Some Domain Sales from the First Half of 2016

Jul 09 2016

Holy China! That’s what I see in retrospect when I look at my domain sales over the first half of the year. It’s no secret that there has been a drop in prices for Chinese-friendly short domains, and I don’t have a ton of short domain inventory left which is earmarked for flipping, so I’ll have to see what brandable and/or keyword domains I can sell in the second half of the year.

The China run was good while it lasted, and much of the short domain profits were rolled into other types of domains. I say “while it lasted”, but I have no idea if the wholesale value of short, Chinese-friendly domains has gone down permanently, or if it’s just taking a breather.

Some Q1 and Q2 2016 Domain Sales

1st Handful of – Such as and These were sold near the peak over the last couple years (peak wholesale prices, that is), at $1,850 each, compared to average acquisition prices around $250 each a couple years back. Sold privately.

2nd Handful of – Such as and These were sold to the same buyer as the above, but I could only squeeze $1,200 each out of these a couple months after the first handful above. I feel no shame in selling for a lower price; I bought domains on the way up, and I’ve sold domains on the way up, near the peak, and on the way back down. I’m not smart enough to time markets; my approach to has always been similar to dollar cost averaging when buying a stock index over time.

Handful of – Ranging in quality from to, and in sales price from $270 to $1,300. I wasn’t even close to hitting the top of the market on the sale side, but since my acquisition prices ranged from $31 for up to $415 for, all is good. I have a couple dozen mostly non-CHIP left, nearly all of which are long term holds; typically because they’re developed in other extensions and are potential upgrade names.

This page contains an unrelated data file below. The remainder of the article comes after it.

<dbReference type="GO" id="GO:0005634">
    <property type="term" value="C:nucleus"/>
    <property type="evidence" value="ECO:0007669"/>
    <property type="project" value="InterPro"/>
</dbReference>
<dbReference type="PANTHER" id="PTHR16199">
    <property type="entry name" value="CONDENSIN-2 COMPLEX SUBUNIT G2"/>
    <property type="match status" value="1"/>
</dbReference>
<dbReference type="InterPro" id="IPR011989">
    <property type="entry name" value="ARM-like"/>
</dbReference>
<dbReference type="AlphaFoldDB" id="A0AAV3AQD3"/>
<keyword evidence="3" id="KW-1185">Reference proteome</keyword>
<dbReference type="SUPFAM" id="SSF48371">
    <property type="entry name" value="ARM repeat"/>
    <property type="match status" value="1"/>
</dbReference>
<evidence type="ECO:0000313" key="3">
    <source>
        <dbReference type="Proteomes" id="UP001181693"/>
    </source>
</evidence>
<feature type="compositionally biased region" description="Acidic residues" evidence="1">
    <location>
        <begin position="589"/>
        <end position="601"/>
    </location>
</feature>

Handful of – Such as and The goal when I bought them last year was to flip them. Although I knew I had a thin profit on them at the time of acquisition from a domain sales newsletter, the market continued upwards, and a gentleman from China was kind enough to pay nearly 5x my acquisition prices; most sold near $3k. – I bought this earlier this year for what was a solid deal at the time of acquisition, but the market shifted and I lost a few bucks after factoring in NameJet commissions. – I picked this up earlier this year because of extremely poor discipline, and rightfully so, I then lost money on it. I was following a Sedo Great Domains auction and bidding (unsuccessfully) on, and somehow walked away as the high bidder on I envisioned a quick flip, but it turned out to be a money losing flop. Acquired for around $13,500, and sold for $15,000, but when you factor in 15% NameJet commissions, I lost around $750 on the domain. It was a poor decision to jump into the bidding on this domain when I hadn’t been following the market (my last purchase was for $2k; ages ago), and hadn’t done my standard due diligence. Lesson learned. Correction, re-learned. – The catchy headline here would be “400x return”. While it did sell for $10k, or 400x my $25 acquisition price a couple years back, once you factor in a couple years of renewals, plus my covering the commissions for the domain holding transaction, the return goes down significantly. Additionally, I personally take into consideration the acquisition prices and carry costs for the dozens and dozens of similar quality domains I own which haven’t sold, and frankly may never sell. Then you have your time investment. While I may sound like Debbie Downer here, I’m quite happy with the sale… point is that your return calculation needs to take into consideration more than just the acquisition price and sales price. This was sold via DomainNameSales, now known as Uniregistry Market, with its attractive 0% commissions.

As always, you’re welcome to share any of your recent sales, or critique mine listed above.

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  1. AbdulBasit Makrani

    Thanks for sharing Aaron. I like it because you don’t fear or sharing both your success and failure stories. This really help others to understand and not repeat the mistakes.

    I think you must have covered all the loss with the sale of 😉

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